"In fact the Soviet propaganda effort is huge, far bigger than anything ever attempted by the U.S. According to Soviet sources themselves, they have more than six million agents propagandizing their own: within Russia. Based on French and CIA estimates, they have about half million-propaganda agents around the rest of the world. A minimum of 4,000 is within the U.S., mainly: American citizens, spending more than a quarter billion dollars annually. This massive operation is based mainly' on cynical distortions of words like 'democracy' and 'human rights' and 'liberation of the workers,' plus manipulation of 'liberals.' whom they' in fact despise and consider 'useful idiots.' to quote their own phrase. On the other hand. America's much smaller information effort has been almost entirely an attempt to tell the truth in the most effective way to counter Soviet propaganda. There has been very little distortion and disinformation in the activities of our information agencies such as the Voice of America and its parent, the International Communications Agency, and the much-maligned information activities of the CIA.
"It Is unfortunate that your editorial writer should have been influenced to believe that Soviet propaganda is no more than a minor threat, easily detected and no more heinous than the activities of American agencies. You apparently believe the recent State Department report that the Soviets have been engaged in a massive disinformation campaign around the world. Why then do you not credit the evidence that this effort has been succeeding within the United States, which the former head of the KGB's Disinformation Department, General Ivan Agayants, called 'the main enemy?'"
Jack Fuller. Deputy editorial page editor of The Chicago Tribune, asked for a review copy' of Target America. In doing so, he told publisher Henry, Regnery's assistant that he was requesting it, "even though you will not like what we write." It would appear that Mr. Fuller had decided that the book was "witless and unpersuasive" even before he had seen it. It is difficult to believe that the editorial writer did more than glance at the book. Otherwise, how could he have so easily brushed aside Tyson's carefully assembled history of Soviet propaganda, the description of its present scope and his documented case histories showing its effectiveness in recent years?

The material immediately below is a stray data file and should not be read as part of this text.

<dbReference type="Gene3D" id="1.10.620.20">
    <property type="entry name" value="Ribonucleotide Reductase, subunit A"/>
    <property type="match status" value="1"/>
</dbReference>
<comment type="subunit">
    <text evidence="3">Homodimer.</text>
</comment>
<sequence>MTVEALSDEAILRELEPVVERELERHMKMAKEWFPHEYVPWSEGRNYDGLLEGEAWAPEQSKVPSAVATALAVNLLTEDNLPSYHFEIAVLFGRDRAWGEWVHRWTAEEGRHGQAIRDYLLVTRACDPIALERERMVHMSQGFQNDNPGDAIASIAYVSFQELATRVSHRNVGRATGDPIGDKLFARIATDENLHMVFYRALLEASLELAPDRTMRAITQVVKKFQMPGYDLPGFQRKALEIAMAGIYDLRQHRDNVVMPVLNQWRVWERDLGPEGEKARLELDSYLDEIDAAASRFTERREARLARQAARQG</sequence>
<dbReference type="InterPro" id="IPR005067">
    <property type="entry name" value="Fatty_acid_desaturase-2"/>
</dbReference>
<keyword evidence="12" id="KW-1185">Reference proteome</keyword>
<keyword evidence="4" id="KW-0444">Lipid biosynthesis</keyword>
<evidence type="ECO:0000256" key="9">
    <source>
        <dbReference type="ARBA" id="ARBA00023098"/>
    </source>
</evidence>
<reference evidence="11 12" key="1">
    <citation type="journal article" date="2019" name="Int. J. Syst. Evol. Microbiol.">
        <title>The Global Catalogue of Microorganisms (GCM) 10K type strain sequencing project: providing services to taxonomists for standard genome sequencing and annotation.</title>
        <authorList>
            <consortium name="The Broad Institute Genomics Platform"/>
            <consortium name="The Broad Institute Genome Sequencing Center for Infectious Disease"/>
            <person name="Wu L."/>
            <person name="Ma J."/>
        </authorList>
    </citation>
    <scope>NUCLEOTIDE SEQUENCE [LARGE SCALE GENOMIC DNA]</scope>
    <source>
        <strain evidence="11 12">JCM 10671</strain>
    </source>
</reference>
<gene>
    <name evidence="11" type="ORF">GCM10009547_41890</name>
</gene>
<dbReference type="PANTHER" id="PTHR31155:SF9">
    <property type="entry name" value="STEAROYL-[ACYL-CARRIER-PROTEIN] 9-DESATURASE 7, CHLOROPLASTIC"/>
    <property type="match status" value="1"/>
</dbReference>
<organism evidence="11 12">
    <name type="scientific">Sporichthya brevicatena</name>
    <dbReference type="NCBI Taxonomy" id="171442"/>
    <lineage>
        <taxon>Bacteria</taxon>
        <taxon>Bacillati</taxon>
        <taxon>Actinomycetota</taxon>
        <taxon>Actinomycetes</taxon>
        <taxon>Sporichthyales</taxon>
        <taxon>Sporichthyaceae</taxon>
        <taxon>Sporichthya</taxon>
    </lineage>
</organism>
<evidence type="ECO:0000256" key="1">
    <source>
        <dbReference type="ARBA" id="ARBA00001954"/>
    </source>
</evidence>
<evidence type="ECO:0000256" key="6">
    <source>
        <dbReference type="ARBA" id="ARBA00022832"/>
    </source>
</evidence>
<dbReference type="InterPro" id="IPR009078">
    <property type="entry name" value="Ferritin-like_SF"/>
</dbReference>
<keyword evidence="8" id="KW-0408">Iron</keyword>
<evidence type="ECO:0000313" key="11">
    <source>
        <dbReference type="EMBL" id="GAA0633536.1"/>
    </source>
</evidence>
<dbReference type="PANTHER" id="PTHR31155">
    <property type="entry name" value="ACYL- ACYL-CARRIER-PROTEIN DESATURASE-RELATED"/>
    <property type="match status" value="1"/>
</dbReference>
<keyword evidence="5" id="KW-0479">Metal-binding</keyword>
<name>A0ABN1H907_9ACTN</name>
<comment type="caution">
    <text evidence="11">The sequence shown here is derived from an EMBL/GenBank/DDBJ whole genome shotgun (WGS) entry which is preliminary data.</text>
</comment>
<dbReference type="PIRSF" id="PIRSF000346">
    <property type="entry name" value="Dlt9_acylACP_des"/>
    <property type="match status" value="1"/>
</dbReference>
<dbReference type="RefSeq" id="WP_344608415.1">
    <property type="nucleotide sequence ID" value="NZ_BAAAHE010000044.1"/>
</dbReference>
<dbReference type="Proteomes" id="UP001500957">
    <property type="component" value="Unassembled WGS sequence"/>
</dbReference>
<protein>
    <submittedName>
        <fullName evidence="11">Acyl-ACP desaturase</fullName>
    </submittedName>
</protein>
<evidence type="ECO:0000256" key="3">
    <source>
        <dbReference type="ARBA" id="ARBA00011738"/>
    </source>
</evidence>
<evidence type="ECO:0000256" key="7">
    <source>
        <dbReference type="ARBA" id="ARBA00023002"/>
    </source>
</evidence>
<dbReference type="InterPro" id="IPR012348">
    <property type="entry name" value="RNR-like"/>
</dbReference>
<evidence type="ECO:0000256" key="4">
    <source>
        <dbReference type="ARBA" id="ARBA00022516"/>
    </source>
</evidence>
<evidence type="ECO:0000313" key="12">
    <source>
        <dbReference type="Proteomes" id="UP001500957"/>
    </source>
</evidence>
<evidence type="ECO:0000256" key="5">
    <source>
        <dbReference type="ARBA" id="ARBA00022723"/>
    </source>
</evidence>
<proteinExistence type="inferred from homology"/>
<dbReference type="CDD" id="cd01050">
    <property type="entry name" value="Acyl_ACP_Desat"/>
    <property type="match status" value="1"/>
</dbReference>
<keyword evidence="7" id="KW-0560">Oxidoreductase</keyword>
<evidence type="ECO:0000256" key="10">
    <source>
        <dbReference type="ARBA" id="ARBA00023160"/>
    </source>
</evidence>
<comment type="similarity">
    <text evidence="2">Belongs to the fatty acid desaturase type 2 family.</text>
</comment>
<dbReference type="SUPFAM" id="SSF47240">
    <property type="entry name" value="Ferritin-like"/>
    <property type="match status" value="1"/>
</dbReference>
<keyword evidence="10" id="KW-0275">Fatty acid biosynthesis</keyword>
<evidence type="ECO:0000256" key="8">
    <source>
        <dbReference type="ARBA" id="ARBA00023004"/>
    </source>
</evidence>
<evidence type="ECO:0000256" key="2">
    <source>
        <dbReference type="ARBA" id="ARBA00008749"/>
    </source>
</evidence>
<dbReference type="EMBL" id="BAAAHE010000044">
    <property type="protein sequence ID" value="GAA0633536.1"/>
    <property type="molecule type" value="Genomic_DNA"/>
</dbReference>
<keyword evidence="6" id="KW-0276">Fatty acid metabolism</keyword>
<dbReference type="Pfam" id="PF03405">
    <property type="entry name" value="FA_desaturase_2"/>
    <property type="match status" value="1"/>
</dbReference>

The documentation of the Soviet success in infiltrating and manipulating the non-communist media is impressive. Tyson reminds us of the story of Alexander Kaznacheev, a KGB officer who defected in Burma and whose book, Inside a Soviet Embassy, tells how the embassy in Rangoon translated articles prepared in Moscow for placement in local publications under the names of Burmese writers. Translations of these "Burmese" articles were then sent back to Moscow and Soviet broadcasts then quoted them as evidence of Burmese opinion favoring the Moscow line. This technique has worked very well even when the articles have been planted in local communist or pro-communist publications. Their effectiveness is amplified by being quoted by Radio Moscow and then reported by foreign papers and wire services, which may know nothing about the nature of the publication in which the planted article first appeared.
Tyson presents such a wealth of evidence of Soviet techniques and success in manipulating journalists and other influential media personalities here and abroad that one wonders how The Tribune editorialist could have found them totally unpersuasive. Take the case of Dallon Trumbo, a screenwriter who has been accorded martyrdom by those who think that "the Hollywood Ten" were innocent victims of something called McCarthyism. Even though they were jailed for contempt of Congress long before anyone heard of Joe McCarthy. Tyson points out that Trumbo slavishly followed the Moscow line and this was reflected in his work in the movies. During the "phoney war" period of the Hitler-Stalin pact. Trumbo's "Johnny Got His Gun" served as an effective propaganda tool for those opposed to efforts to mobilize American resistance to Hitler, including, of course, the communists. When Hitler invaded Russia, Trumbo and his friends made an abrupt switch to enthusiastic support for the war. Trumbo once defended the communists in the movie industry against charges that they had not succeeded in getting enough procommunist films made. He agreed, but he pointed out that they had succeeded in keeping many outstanding, anti-communist books from being made into movies. These included Arthur Koestler's great novel, Darkness at Noon, and defector Victor Kravchenko's sensational true story, I Chose Freedom.